Delta cancels hundreds more flights, expects normal operations soon

Wed Aug 10, 2016 3:41pm EDT
 
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By Jeffrey Dastin

(Reuters) - Delta Air Lines Inc (DAL.N: Quote) on Wednesday canceled more than 300 flights and upended thousands of travelers' plans for the third day in a row after a power outage hit its computer systems, though it forecast a return to normal operations later this afternoon.

Delta, the No. 2 U.S. airline by passenger traffic, said systems that allow customer service agents to process check-ins and dispatch aircraft are now functioning normally. Most of Wednesday's delays and cancellations are the result of flight crews being displaced or running up against maximum allowed work hours, it said.

As of 2:30 p.m. EDT (1830 GMT), Delta said it had canceled 311 flights on the day, adding to the more than 1,600 cancellations since Monday. Another 2,540 flights departed on Wednesday, with 70 percent of them within 30 minutes of their scheduled times, the airline said.

"We're in the final hours of bouncing back from the disruption," Bill Lentsch, Delta's senior vice president for airport customer service and airline operations, said in an online posting.

The travel havoc at one of the world's largest carriers has brought into focus the vulnerability of airlines' technology infrastructure. Experts say mergers - and sometimes insufficient investment in back-end technology - have left airlines with a hodgepodge of systems.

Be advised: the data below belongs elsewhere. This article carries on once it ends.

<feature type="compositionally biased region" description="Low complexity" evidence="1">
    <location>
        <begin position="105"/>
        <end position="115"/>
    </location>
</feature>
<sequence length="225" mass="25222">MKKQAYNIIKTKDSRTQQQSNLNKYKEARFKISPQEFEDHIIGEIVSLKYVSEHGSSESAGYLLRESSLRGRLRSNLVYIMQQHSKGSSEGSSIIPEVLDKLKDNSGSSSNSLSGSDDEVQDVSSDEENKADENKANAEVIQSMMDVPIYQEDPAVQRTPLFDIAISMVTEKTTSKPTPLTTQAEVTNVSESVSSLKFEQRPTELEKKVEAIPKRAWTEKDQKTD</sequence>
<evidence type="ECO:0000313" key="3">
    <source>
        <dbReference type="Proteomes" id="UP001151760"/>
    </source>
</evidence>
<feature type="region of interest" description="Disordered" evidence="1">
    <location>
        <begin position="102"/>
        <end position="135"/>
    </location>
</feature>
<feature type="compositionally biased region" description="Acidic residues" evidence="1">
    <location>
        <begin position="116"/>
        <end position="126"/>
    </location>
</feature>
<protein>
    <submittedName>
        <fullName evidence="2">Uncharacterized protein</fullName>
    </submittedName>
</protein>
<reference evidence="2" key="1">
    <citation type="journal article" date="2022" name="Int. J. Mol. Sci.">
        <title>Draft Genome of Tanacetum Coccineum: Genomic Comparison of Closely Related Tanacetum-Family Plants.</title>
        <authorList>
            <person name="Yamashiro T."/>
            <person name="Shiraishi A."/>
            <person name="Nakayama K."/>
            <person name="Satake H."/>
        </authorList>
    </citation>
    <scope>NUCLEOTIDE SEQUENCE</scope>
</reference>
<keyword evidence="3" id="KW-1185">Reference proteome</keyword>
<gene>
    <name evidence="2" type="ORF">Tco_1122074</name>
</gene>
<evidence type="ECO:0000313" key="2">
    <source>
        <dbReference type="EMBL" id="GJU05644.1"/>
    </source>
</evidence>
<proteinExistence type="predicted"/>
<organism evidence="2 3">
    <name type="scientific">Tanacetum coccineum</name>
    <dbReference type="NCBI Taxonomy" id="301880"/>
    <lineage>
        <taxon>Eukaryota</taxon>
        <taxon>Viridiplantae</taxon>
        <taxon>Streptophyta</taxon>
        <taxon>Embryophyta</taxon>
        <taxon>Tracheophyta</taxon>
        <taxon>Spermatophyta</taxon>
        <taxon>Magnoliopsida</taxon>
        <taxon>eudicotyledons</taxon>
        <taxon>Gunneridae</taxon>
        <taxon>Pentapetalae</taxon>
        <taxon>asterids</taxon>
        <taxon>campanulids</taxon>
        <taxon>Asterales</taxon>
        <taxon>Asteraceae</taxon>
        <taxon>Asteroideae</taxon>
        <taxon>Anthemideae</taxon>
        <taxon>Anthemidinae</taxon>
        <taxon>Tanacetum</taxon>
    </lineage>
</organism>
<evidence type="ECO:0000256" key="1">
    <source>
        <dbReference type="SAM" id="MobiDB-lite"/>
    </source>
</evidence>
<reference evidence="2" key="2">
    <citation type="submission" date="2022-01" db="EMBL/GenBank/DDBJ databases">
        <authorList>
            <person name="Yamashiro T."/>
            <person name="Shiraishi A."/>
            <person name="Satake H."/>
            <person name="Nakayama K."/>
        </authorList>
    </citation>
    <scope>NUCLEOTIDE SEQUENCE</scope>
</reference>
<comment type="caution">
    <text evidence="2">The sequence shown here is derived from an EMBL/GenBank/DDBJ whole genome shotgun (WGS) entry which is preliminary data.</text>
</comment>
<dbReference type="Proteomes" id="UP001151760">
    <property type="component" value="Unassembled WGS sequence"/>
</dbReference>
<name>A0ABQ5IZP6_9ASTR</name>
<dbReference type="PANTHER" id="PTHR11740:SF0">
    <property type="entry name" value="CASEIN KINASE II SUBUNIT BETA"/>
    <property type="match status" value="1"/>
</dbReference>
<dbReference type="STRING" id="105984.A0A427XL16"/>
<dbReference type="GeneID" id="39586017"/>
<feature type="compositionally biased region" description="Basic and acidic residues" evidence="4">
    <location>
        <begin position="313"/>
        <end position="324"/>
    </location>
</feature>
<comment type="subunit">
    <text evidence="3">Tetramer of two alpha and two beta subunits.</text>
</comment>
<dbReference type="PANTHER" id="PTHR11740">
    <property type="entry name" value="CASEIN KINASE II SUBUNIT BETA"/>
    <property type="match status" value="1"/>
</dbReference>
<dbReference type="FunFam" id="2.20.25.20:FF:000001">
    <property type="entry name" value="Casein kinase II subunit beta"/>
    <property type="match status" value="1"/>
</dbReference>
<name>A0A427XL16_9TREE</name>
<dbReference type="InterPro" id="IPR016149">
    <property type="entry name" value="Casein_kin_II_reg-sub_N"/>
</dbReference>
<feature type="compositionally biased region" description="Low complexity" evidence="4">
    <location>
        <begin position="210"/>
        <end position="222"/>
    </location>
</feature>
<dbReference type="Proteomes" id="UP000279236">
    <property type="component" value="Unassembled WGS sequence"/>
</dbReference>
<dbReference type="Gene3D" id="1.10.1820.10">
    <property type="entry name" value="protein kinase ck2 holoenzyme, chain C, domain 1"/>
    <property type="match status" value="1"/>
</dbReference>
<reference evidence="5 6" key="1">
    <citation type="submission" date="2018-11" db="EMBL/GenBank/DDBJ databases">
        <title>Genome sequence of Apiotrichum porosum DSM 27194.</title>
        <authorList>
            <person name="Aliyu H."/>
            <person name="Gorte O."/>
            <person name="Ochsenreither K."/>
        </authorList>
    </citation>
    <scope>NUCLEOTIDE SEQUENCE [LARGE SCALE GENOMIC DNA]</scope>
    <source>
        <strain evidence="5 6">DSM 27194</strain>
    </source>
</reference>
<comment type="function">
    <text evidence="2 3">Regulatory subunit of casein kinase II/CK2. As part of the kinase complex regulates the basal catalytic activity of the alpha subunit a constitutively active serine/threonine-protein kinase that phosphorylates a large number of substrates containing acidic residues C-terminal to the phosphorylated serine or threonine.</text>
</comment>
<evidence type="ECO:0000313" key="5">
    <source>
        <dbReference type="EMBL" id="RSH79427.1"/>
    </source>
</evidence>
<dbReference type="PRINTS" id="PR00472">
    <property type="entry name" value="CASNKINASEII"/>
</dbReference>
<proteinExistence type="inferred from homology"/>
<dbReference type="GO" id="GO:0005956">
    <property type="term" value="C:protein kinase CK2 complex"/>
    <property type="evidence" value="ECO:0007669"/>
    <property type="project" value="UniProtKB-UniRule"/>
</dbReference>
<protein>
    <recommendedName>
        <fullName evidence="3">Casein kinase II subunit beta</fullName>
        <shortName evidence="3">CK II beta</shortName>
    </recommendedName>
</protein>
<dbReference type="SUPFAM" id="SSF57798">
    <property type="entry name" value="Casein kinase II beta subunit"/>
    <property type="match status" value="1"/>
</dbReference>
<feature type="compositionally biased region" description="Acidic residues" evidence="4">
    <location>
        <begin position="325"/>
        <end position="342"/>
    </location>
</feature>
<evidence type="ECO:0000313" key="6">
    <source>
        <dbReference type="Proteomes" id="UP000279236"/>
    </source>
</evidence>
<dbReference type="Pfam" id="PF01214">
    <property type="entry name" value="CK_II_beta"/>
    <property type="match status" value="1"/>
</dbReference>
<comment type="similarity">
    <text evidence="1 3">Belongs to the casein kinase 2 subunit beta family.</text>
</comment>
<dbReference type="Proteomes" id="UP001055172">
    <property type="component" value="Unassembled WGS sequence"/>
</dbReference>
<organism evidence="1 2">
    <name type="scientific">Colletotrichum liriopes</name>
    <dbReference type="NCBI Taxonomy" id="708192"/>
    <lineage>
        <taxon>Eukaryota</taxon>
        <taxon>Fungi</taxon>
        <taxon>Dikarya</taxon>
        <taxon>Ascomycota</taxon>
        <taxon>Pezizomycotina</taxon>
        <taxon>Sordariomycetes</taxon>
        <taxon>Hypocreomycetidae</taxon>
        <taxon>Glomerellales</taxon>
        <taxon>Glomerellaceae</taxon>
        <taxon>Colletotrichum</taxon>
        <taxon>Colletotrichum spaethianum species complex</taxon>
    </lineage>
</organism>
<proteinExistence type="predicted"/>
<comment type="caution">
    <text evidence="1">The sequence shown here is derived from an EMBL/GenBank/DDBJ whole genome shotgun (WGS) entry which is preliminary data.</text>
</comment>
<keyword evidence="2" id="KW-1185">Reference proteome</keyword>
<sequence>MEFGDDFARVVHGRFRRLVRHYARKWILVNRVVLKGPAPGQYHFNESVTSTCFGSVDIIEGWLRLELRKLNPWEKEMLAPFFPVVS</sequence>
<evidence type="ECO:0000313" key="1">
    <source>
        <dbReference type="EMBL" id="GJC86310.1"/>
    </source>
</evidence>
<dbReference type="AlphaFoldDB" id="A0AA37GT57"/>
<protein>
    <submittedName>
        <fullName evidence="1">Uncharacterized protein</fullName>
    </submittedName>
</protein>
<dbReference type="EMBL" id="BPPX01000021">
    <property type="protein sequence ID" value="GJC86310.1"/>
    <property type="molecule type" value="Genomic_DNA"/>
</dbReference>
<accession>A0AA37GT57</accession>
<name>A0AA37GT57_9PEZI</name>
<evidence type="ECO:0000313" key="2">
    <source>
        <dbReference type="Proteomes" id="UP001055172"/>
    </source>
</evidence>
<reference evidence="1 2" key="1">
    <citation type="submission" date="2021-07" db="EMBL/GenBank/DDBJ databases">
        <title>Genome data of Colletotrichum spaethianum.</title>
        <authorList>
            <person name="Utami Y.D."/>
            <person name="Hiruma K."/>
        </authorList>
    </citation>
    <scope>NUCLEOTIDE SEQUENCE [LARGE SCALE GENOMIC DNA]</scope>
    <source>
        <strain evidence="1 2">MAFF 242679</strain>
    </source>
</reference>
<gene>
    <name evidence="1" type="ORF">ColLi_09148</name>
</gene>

What is more, a drive by companies to automate operations, from mobile boarding passes to check-in kiosks, means the impact of any single glitch will multiply.

Delta said problems arose when critical systems did not switch over to a backup source following a power surge and outage on Monday.

The airline is still investigating the cause, Chief Executive Ed Bastian said in an online video post, adding that the company has invested "hundreds of millions of dollars" in infrastructure upgrades and backup systems.   Continued...

 
Passengers wait in line to check in after Delta Air Lines computer systems crashed leaving passengers stranded at airports around the globe as flights were grounded at Ronald Reagan Washington National Airport in Washington, U.S., August 8, 2016.      REUTERS/Joshua Roberts